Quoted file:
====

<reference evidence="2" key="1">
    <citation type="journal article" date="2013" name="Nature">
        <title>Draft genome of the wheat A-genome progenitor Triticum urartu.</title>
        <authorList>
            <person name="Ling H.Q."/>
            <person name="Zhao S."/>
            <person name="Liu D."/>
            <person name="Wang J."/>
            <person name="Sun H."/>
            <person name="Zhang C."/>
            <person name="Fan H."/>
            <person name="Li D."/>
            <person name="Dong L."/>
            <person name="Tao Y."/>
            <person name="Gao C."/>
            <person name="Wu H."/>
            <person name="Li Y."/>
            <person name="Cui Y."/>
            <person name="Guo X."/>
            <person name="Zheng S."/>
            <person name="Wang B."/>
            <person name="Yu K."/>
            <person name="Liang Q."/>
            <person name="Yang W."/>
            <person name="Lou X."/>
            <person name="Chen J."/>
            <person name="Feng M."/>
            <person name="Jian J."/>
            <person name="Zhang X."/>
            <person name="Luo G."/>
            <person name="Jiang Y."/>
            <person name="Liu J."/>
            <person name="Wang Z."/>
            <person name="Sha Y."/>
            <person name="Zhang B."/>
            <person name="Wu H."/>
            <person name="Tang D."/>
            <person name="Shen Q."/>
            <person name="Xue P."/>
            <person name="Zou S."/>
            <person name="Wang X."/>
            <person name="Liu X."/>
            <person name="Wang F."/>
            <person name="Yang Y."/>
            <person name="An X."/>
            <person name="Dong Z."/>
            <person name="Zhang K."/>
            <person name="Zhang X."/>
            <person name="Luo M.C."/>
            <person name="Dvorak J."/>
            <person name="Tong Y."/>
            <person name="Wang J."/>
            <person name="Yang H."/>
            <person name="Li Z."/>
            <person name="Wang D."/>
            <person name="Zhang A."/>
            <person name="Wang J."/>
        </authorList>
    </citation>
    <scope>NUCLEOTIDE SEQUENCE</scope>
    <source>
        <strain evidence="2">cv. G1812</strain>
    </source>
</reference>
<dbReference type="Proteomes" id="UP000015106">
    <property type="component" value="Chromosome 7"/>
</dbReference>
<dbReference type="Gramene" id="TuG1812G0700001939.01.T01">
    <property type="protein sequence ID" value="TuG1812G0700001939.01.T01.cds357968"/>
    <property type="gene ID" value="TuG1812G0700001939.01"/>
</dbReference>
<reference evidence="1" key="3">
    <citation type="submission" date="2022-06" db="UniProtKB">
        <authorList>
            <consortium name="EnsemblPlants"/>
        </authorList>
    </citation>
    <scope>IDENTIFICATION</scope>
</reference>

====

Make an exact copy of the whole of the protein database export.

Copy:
<reference evidence="2" key="1">
    <citation type="journal article" date="2013" name="Nature">
        <title>Draft genome of the wheat A-genome progenitor Triticum urartu.</title>
        <authorList>
            <person name="Ling H.Q."/>
            <person name="Zhao S."/>
            <person name="Liu D."/>
            <person name="Wang J."/>
            <person name="Sun H."/>
            <person name="Zhang C."/>
            <person name="Fan H."/>
            <person name="Li D."/>
            <person name="Dong L."/>
            <person name="Tao Y."/>
            <person name="Gao C."/>
            <person name="Wu H."/>
            <person name="Li Y."/>
            <person name="Cui Y."/>
            <person name="Guo X."/>
            <person name="Zheng S."/>
            <person name="Wang B."/>
            <person name="Yu K."/>
            <person name="Liang Q."/>
            <person name="Yang W."/>
            <person name="Lou X."/>
            <person name="Chen J."/>
            <person name="Feng M."/>
            <person name="Jian J."/>
            <person name="Zhang X."/>
            <person name="Luo G."/>
            <person name="Jiang Y."/>
            <person name="Liu J."/>
            <person name="Wang Z."/>
            <person name="Sha Y."/>
            <person name="Zhang B."/>
            <person name="Wu H."/>
            <person name="Tang D."/>
            <person name="Shen Q."/>
            <person name="Xue P."/>
            <person name="Zou S."/>
            <person name="Wang X."/>
            <person name="Liu X."/>
            <person name="Wang F."/>
            <person name="Yang Y."/>
            <person name="An X."/>
            <person name="Dong Z."/>
            <person name="Zhang K."/>
            <person name="Zhang X."/>
            <person name="Luo M.C."/>
            <person name="Dvorak J."/>
            <person name="Tong Y."/>
            <person name="Wang J."/>
            <person name="Yang H."/>
            <person name="Li Z."/>
            <person name="Wang D."/>
            <person name="Zhang A."/>
            <person name="Wang J."/>
        </authorList>
    </citation>
    <scope>NUCLEOTIDE SEQUENCE</scope>
    <source>
        <strain evidence="2">cv. G1812</strain>
    </source>
</reference>
<dbReference type="Proteomes" id="UP000015106">
    <property type="component" value="Chromosome 7"/>
</dbReference>
<dbReference type="Gramene" id="TuG1812G0700001939.01.T01">
    <property type="protein sequence ID" value="TuG1812G0700001939.01.T01.cds357968"/>
    <property type="gene ID" value="TuG1812G0700001939.01"/>
</dbReference>
<reference evidence="1" key="3">
    <citation type="submission" date="2022-06" db="UniProtKB">
        <authorList>
            <consortium name="EnsemblPlants"/>
        </authorList>
    </citation>
    <scope>IDENTIFICATION</scope>
</reference>